Whenever Tom Cruise appears on screen, he's playing a part. But he's usually also playing Tom Cruise. Nearly four decades into his megawatt smile-flashing career, there's no mistaking the superstar's recognisable film persona, whether he's feeling the need for speed in Top Gun or living, dying and repeating in Edge of Tomorrow. It's a role he inhabits with charm and ease, as American Made is well aware. Though he's ostensibly taking on the guise of a pilot turned CIA operative turned narcotics smuggler, this based-on-a-true-tale drama is all about showcasing Cruise's well-known talents.
That means aviator sunnies, flying high and oozing charisma all over anyone he can. It also means a cruisy (pun intended) vibe when he's stepping into criminal territory, skirting the law, transporting drugs and buddying up to Pablo Escobar's cronies. The '70s and '80s-set story may seem larger than life, but ultimately viewers know what they're getting, energetic central performance and all. If fighting the undead in The Mummy seemed like a bit of a departure for the A-lister, American Made is a beaming, smooth-talking return to familiar territory.
Starting in 1978, Cruise plays Barry Seal. He's a run-of-the-mill commercial airline captain until his illegal cigar-ferrying antics catch the attention of CIA agent Monty Schafer (Domhnall Gleeson). Quicker than you can say "show me the way to avoid jail time", Seal agrees to quit his job, become a government consultant and take clandestine aerial surveillance photos in South America. While he's down there, he's also asked to deliver cash and trade arms by the agency — and bring back cocaine by the now-infamous Medellín cartel. It all goes well until it doesn't, as tends to be the case with these kinds of capers. And yet, even after he's caught by the Colombian authorities, forced to fill his wife (Sarah Wright) in about his new gig, and made to relocate his family to a small town in Arkansas, Seal keeps trying to work both sides to turn a profit.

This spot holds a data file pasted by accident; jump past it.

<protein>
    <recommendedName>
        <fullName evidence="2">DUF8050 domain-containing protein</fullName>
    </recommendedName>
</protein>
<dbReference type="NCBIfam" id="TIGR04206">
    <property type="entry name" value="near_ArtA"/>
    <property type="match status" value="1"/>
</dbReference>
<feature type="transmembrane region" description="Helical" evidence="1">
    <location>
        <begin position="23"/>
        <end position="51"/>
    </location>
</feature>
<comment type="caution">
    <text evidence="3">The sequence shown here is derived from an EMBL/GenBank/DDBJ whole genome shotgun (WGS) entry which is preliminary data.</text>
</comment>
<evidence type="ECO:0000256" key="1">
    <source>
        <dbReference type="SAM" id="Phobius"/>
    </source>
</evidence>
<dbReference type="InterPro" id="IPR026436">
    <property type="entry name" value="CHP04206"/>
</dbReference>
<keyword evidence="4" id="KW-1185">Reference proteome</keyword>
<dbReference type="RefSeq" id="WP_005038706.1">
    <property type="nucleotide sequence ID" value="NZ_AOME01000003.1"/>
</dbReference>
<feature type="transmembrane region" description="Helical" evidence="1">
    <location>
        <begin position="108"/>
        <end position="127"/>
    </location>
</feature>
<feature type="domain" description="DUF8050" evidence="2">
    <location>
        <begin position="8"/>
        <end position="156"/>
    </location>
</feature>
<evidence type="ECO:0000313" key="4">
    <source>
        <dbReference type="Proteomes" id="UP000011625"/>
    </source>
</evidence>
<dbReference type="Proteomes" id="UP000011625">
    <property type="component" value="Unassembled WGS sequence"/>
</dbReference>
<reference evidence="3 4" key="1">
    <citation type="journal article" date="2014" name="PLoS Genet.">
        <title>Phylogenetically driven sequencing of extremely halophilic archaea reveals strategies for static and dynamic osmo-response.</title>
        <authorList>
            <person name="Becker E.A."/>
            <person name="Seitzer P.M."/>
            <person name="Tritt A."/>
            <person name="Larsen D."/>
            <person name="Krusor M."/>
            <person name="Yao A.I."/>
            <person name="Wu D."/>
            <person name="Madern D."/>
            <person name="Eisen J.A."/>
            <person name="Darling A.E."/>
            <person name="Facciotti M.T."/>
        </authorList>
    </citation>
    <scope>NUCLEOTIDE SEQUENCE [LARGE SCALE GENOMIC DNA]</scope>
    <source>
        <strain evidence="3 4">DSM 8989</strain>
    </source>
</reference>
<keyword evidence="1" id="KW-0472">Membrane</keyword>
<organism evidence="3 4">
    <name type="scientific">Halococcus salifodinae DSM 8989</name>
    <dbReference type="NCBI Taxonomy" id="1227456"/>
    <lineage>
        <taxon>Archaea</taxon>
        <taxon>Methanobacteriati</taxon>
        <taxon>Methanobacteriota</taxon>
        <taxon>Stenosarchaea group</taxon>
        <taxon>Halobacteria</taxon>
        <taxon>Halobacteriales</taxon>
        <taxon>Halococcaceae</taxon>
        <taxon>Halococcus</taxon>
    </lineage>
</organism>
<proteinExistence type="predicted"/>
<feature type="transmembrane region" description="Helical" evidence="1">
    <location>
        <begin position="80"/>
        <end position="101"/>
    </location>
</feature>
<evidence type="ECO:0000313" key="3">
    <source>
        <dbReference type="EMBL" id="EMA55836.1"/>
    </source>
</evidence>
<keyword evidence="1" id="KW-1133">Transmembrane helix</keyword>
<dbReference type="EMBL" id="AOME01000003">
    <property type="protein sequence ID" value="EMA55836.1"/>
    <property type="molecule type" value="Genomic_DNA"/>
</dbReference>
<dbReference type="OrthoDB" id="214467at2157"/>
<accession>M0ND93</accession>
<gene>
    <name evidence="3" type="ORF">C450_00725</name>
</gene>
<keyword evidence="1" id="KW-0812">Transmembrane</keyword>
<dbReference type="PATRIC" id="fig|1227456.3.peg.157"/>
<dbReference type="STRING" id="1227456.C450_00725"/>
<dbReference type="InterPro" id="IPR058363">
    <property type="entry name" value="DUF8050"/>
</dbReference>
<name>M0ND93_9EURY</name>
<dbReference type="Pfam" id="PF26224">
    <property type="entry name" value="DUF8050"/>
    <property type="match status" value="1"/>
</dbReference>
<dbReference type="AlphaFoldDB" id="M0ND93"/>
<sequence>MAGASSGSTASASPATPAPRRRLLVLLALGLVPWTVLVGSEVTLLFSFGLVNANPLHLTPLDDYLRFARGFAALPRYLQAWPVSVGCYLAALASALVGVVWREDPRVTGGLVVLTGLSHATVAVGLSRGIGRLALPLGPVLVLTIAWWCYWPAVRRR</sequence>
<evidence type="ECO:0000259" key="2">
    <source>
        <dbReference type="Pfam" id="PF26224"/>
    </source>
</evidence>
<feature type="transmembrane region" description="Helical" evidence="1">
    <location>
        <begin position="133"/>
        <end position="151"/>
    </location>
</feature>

"Shit gets really crazy from here," Seal tells the camera at one point, as he recounts his life story down the barrel of an '80s camcorder. And he's right. Re-teaming with Cruise after the aforementioned Edge of Tomorrow, there's no shortage of wild antics for director Doug Liman to thrust onto the screen. In fact, there's almost too many, as the film morphs into an enjoyable but somewhat repetitive mix of Blow, Goodfellas and American Hustle. For what it's worth, that applies not only to the feature's jam-packed narrative, but also to its wavering tone.
Call it the Cruise effect. Although Seal clearly isn't the greatest of guys, he's portrayed as a loveable rogue because that suits the movie's star. Call it the Hollywood effect as well, with flicks about affable law-breakers an eternal cinema staple — think War Dogs and The Wolf of Wall Street, just to name a few recent examples. American Made wants viewers to warm to its antihero and laugh at his endeavours, while also laying out the real and serious consequences of his actions. Unfortunately, it doesn't always get the balance right. Still, sunny cinematography, zippy pacing, an era-specific soundtrack and Cruise being Cruise all guarantee you'll be largely entertained regardless.